The great organic debate

August 31, 2009


Some things are inevitable; global warming, the sun rising every day and the routine argument that organic food has no real value, so here we go again. It’s not unlike the debate on alternative medicine, if you have found it valuable and it has worked for you then you will continue using it, despite what any scientific study tells you.

Homoeopathy is a case in point; it is frequently pointed out that it cannot be proved, but I know it works for me, and the Royal Family, so I consider that I know better because by taking the remedy Nux Vom after a rich meal I can sleep easy with a quiet digestive system. Am I an idiot? Possibly, but I am not stupid as to stop taking something that does me no harm and that I find effective and replace it with a chemical/pharmaceutical alternative.

This debate is up again because the Government’s Food Standards Agency (FSA) says that organically produced food is no better than the same food grown with the aid of chemicals. They asked the London School of Hygiene and Tropical Medicine to review all papers published over 50 years on the nutrient content or health impacts of organic food versus the products of mainstream farming.

Papers, you note, not human experience, and their chief researcher Alan Dangour said: “A small number of differences in nutrient content were found to exist between organically and conventionally produced crops and livestock, but these are unlikely to be of any public health relevance.”

Depends how you define relevant doesn’t it? The organic movement is about having access to natural, untreated food that and also being concerned about larger issues such as animal welfare and the environment. As the researchers did not look into the possibility of contamination of non-organic food by pesticide residues, or into the environmental impacts of the different growing methods, they have certainly upset the Soil Association, responsible for most organic certification.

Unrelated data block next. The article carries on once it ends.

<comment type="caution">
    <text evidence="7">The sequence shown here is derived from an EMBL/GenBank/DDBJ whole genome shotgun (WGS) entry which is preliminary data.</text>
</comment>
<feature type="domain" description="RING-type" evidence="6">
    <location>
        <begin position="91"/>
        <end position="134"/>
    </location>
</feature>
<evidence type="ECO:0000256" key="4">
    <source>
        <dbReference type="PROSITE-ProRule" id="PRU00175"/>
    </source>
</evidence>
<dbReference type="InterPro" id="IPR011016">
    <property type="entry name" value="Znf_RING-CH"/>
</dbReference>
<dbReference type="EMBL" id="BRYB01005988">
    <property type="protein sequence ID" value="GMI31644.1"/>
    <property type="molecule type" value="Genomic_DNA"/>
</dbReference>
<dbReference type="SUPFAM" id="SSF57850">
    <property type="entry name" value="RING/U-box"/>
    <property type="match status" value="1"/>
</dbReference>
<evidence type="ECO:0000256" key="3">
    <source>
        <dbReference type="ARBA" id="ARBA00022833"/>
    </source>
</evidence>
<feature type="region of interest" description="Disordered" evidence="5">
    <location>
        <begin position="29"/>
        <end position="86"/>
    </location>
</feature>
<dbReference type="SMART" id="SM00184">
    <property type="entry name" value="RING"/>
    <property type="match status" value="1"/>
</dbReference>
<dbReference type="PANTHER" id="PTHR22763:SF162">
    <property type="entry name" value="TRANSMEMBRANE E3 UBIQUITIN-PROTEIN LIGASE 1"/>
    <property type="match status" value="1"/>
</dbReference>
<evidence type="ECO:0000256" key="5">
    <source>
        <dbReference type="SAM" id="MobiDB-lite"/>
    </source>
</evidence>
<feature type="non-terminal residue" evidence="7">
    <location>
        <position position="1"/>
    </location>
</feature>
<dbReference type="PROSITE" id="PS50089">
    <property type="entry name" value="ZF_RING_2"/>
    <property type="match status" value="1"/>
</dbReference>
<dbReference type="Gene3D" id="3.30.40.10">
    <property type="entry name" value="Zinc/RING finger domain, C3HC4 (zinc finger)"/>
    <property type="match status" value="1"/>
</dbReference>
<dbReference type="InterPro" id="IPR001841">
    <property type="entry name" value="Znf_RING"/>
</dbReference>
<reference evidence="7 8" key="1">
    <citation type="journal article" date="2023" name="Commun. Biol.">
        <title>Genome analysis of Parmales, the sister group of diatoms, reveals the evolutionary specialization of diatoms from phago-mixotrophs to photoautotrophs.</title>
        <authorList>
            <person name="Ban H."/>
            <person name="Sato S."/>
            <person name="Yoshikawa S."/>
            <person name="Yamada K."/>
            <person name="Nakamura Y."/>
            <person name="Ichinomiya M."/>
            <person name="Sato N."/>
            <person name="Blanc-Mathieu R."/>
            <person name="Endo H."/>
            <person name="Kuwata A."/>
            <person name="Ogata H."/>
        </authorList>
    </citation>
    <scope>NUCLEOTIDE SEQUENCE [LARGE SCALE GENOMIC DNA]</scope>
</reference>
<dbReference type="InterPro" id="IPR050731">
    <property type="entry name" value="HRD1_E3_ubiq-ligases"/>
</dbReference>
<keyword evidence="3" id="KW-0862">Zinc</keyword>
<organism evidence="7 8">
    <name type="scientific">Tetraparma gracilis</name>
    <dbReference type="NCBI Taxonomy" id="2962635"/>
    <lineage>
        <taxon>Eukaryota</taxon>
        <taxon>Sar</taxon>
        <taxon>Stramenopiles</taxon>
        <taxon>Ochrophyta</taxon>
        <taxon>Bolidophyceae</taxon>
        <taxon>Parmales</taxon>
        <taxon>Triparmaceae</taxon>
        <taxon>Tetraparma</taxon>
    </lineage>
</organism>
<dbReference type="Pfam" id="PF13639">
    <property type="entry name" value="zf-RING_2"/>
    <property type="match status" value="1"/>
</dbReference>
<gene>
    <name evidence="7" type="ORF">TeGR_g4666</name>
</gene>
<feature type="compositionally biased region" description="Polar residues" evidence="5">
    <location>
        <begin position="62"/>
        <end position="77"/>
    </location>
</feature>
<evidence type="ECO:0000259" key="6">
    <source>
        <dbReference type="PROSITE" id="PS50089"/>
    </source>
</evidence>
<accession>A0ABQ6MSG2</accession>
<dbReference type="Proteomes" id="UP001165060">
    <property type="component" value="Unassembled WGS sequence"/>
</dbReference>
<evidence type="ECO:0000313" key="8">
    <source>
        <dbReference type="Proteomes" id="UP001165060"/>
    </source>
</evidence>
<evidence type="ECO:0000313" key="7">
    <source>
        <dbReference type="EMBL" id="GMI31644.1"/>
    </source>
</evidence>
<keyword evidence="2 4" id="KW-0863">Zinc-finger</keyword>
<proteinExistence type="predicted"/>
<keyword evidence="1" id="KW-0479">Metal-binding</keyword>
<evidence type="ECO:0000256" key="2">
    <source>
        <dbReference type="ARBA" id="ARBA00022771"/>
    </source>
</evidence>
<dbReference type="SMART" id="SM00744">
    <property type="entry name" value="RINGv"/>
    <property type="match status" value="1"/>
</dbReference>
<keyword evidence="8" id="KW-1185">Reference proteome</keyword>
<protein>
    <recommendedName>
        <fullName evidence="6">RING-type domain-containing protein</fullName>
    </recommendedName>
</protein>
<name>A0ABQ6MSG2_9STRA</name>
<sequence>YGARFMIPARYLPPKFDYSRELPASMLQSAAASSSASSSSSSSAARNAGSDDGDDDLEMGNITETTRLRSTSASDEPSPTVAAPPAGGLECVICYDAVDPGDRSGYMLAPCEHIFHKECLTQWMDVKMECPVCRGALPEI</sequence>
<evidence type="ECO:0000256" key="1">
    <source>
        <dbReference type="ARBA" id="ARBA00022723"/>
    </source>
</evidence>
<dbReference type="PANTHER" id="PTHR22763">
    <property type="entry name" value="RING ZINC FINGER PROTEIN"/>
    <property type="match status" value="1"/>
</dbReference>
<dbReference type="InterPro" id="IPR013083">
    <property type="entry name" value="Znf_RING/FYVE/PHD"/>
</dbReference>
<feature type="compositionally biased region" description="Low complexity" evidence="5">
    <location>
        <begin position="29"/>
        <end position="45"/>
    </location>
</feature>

It said the researchers had set such strict criteria for judging whether other people’s work was worth taking seriously that they had rejected a lot of findings in favour of organics. Even within the facts and figures taken into the review, there was evidence that organic food had more of a whole range of nutrients.

But the FSA stood firm and said the differences the Soil Association referred to were not big enough to be significant and they have been supported, in a way, by the views of biodynamic farmers who have said for some time that the organic standards for food don’t go far enough as even organic farmers are permitted to use certain chemical herbicides on their crops or use antibiotics on their animals. Obviously this will have some impact on their nutritional value and purity and buying organic food from a supermarket does not necessarily give you the information you need.

I am a firm believer in organic and biodynamic farming for my health, and taste buds, and truly the best way to get your produce is directly from those who grow it. Most places now have a regular farmers market, there are over 500 of them round the country, and by talking to the person on the stall you will soon find out exactly what kind of farm they run and how organic they are.

To find your nearest one, go to


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